It’s Superman! Look, Up in the Sky: The Amazing Story of Superman is an excellent documentary tracking the history of this legendary superhero. Superman started the superhero phenomenon and is still around today, though he’s gone through quite a few changes over the years. He showed America its values, representing them, and showed that even a “normal” person like Clark Kent could be hiding extraordinary powers.
As time went on, Superman changed to be whatever the country needed, and will probably continue to change. Anything from encouraging us to buy war bonds to recycling, Superman has encouraged the values of many. The question is, how long can Superman continue to change? How long can the “American superhero” last in this more globally-minded world? He will either continue to be immortal and transform into the world’s hero, or America may eventually grow out of Superman. Or as is happening already, he’ll stand for truth and justice, but not the American way.
Soon enough Superman became even bigger than his creators. They couldn’t do whatever they wanted with the character because they were tapping into something larger than themselves. Superman is an image of a prefect hero, a hero the people desired. People long for someone who will uphold truth, justice, and the American way when even the fallible, human leaders cannot. They needed a hero, they got it, and soon enough Superman was the hero that provided what the country needed. It gave them hope, that mankind wasn’t doomed, but that we could have a hero among us, saving the world one person at a time.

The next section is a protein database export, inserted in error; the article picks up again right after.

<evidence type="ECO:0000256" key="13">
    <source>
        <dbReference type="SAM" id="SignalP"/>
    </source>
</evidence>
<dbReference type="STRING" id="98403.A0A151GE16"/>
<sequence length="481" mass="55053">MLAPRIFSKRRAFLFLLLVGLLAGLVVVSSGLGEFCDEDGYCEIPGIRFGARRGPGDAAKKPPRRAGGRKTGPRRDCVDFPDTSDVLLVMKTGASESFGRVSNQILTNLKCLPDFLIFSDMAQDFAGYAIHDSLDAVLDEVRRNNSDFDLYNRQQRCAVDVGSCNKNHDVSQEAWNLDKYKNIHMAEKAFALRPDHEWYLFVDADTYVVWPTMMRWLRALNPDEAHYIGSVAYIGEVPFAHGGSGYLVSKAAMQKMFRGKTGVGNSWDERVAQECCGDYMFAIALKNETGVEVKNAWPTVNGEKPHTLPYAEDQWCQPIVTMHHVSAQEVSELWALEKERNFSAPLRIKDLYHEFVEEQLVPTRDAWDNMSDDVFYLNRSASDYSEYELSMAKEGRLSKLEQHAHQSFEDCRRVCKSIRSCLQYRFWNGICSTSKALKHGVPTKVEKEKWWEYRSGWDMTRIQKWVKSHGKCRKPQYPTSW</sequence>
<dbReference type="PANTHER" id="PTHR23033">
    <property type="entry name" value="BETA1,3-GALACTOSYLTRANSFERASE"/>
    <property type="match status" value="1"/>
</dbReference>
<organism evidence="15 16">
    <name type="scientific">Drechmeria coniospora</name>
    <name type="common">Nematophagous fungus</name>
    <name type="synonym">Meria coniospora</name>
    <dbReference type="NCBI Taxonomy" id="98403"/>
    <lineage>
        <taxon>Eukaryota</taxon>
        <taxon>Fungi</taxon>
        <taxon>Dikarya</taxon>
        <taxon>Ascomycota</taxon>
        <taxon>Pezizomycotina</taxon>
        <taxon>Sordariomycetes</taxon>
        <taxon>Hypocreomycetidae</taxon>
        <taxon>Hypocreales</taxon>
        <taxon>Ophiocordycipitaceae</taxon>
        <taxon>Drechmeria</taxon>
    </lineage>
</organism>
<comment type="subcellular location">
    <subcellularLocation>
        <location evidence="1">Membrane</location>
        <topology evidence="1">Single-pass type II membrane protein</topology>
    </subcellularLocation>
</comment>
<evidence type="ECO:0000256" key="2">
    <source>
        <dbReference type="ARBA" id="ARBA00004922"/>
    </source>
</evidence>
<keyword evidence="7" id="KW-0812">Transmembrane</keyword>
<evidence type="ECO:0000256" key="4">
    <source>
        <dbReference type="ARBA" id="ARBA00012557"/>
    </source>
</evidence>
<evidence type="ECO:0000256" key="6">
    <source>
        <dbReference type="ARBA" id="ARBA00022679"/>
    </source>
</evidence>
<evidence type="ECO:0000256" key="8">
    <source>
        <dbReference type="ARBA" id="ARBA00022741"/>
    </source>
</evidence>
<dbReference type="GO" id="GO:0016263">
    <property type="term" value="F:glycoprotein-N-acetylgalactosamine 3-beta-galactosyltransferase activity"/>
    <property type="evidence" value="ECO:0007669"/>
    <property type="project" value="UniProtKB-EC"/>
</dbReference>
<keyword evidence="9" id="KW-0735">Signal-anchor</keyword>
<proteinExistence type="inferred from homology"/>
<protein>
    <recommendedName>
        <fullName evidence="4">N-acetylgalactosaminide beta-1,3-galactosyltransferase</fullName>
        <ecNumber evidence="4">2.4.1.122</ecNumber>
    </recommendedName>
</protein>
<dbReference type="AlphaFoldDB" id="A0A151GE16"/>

Superman is an interesting superhero, because he provides us with someone to look up to, but at times he almost seems too perfect. He’s invincible, too strong, too perfect. At times, he ironically is too strong to save us anymore because we don’t want someone that perfect. We want someone more human, so we turn to more flawed superheroes, such as Batman. Perhaps it’s too hard for us to relate to an alien from Krypton, but perhaps we are simply turning away from a mirror that only emphasizes our flaws even more. Perhaps our desire for a less perfect hero is because we don’t want to feel as bad when we realize we’ll never be as good as Superman, but perhaps we should feel bad about forsaking the man who will always stand up for Truth and Justice (and possibly the American Way depending on the movie...). Are we afraid he’ll discover our lies and injustices?